Alison and Peter Smithson's Economist Building at Fifty

November 19, 2008–January 11, 2009
Peter Christiansen, curator
Mary Daniels, organizer
Ines Zaluendo, organizer
Drawn entirely from the GSD’s Special Collections, this two part exhibition focuses on the landmark Economist Building by British architects Alison and Peter Smithson. Commissioned fifty years ago, the Economist Building was the Smithsons’ reflection upon the emerging Brutalist sensibility, a term they coined. Deriving the term from Le Corbusier’s use of the idiom béton brut in describing his Unite d’Habitation of 1954, the Economist Building was a singular work, both contingent and reflective upon the Brutalist movement. The interweaving of a humanist ethos and a formal forthrightness came together in what would quickly become one of London's most significant modern buildings.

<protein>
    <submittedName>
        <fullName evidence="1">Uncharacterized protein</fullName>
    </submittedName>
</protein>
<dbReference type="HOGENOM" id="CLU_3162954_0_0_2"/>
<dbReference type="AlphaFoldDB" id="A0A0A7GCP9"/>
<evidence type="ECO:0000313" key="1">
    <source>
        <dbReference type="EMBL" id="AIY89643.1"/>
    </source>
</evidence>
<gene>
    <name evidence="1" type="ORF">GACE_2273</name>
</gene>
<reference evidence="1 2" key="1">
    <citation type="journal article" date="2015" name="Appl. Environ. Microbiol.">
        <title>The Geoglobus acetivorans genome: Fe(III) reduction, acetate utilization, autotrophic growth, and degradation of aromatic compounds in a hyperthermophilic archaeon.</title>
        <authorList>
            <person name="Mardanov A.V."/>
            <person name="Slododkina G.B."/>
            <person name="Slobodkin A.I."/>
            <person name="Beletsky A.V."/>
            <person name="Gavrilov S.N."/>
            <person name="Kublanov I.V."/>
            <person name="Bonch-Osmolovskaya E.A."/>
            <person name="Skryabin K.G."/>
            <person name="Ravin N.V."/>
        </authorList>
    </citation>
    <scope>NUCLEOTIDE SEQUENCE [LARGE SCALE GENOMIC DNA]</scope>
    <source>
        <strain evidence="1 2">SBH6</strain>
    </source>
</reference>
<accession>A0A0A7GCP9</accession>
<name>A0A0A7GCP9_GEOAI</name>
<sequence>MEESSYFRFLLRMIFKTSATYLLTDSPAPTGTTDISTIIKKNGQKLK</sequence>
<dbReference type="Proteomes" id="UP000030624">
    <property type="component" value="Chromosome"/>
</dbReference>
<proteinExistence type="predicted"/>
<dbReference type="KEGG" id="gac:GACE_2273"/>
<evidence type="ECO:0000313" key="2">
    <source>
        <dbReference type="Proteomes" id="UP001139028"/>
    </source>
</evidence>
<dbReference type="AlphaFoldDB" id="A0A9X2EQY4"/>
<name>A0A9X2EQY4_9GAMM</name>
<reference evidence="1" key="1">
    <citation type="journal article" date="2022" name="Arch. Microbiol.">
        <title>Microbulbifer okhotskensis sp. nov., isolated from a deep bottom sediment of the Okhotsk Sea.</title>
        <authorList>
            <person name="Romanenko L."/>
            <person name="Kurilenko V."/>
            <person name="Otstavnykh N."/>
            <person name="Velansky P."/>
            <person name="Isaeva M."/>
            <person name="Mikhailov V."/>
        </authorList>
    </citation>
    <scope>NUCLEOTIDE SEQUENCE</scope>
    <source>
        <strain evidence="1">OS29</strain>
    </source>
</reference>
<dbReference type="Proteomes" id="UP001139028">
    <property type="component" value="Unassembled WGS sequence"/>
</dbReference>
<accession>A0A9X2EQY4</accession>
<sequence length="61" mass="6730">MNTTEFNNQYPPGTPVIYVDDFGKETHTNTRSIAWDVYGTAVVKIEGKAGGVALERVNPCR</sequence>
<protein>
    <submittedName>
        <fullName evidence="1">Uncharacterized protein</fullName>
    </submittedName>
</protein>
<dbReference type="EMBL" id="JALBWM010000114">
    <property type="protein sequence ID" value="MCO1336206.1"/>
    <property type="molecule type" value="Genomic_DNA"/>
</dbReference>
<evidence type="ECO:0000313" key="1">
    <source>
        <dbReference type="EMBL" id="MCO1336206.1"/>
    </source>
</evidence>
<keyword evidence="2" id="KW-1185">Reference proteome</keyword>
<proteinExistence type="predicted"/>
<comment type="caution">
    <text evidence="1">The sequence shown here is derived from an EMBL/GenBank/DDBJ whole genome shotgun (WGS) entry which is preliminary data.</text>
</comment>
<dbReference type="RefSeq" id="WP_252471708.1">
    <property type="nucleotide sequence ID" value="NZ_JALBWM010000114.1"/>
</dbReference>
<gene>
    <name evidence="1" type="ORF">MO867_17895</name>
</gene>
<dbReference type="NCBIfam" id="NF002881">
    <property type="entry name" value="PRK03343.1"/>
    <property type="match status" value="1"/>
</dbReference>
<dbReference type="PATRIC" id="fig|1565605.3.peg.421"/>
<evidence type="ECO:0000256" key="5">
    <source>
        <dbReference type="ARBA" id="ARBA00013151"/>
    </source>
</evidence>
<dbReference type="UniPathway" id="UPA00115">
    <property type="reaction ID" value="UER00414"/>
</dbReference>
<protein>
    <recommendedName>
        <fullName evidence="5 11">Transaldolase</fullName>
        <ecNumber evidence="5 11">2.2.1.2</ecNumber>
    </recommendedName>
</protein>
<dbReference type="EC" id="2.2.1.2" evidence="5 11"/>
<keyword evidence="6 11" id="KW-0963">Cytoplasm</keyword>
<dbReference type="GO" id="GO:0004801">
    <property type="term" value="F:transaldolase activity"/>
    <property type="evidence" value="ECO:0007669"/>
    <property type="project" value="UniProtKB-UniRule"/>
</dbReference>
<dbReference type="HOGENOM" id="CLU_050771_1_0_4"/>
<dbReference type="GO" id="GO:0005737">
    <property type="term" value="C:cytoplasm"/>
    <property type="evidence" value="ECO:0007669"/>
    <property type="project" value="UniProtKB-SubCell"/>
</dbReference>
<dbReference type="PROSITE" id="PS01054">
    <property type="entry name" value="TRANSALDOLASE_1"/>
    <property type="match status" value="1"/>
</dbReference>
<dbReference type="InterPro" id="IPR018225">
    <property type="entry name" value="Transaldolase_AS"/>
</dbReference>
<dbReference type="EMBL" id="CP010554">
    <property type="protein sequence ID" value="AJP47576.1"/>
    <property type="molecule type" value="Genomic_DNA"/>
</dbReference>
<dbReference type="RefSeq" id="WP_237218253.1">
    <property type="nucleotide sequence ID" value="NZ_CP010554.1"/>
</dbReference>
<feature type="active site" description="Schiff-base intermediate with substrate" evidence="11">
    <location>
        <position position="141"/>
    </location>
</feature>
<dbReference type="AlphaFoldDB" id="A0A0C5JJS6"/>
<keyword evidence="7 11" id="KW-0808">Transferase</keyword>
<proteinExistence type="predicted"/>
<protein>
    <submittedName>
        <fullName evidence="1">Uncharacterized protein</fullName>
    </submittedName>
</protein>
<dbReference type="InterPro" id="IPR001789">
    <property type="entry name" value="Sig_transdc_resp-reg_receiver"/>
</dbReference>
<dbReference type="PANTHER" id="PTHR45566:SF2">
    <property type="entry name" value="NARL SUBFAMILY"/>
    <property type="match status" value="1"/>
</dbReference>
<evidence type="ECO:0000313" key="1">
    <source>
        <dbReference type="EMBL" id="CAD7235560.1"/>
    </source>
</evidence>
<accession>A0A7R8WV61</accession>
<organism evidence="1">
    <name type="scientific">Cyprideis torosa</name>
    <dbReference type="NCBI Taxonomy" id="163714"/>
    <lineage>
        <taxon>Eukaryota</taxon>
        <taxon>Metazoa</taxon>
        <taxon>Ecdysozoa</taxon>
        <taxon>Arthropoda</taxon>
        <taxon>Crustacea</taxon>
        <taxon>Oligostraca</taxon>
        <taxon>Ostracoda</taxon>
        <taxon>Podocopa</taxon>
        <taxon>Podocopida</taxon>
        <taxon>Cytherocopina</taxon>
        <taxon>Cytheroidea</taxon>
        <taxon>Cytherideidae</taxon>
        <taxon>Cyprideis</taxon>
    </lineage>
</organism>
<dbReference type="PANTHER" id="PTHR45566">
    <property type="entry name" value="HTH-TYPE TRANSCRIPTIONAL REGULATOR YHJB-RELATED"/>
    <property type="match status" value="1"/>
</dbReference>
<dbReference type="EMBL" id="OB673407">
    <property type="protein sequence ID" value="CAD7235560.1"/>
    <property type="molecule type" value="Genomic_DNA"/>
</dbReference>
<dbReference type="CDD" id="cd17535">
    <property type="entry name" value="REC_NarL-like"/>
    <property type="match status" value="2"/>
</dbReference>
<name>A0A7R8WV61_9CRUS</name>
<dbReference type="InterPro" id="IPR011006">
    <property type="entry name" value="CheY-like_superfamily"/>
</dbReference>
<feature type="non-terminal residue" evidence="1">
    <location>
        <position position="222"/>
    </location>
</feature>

To illustrate this notion, this exhibition takes a unique approach in presenting material related to the project. Situated here in the Special Collections room in the lower level of the Frances Loeb Library are a selection of original drawings of the project. Concentrated on the main level upstairs are materials relating to the building’s life spanning the years after its completion in 1965 to the present, including clippings, publications, films and other ephemera. These materials demonstrate the potent agency this building brought to its city as an enigmatic beacon of both work and leisure, conformity and rebelliousness. Few buildings rival The Economist in capturing the cultural imagination of a city and a movement so enduringly.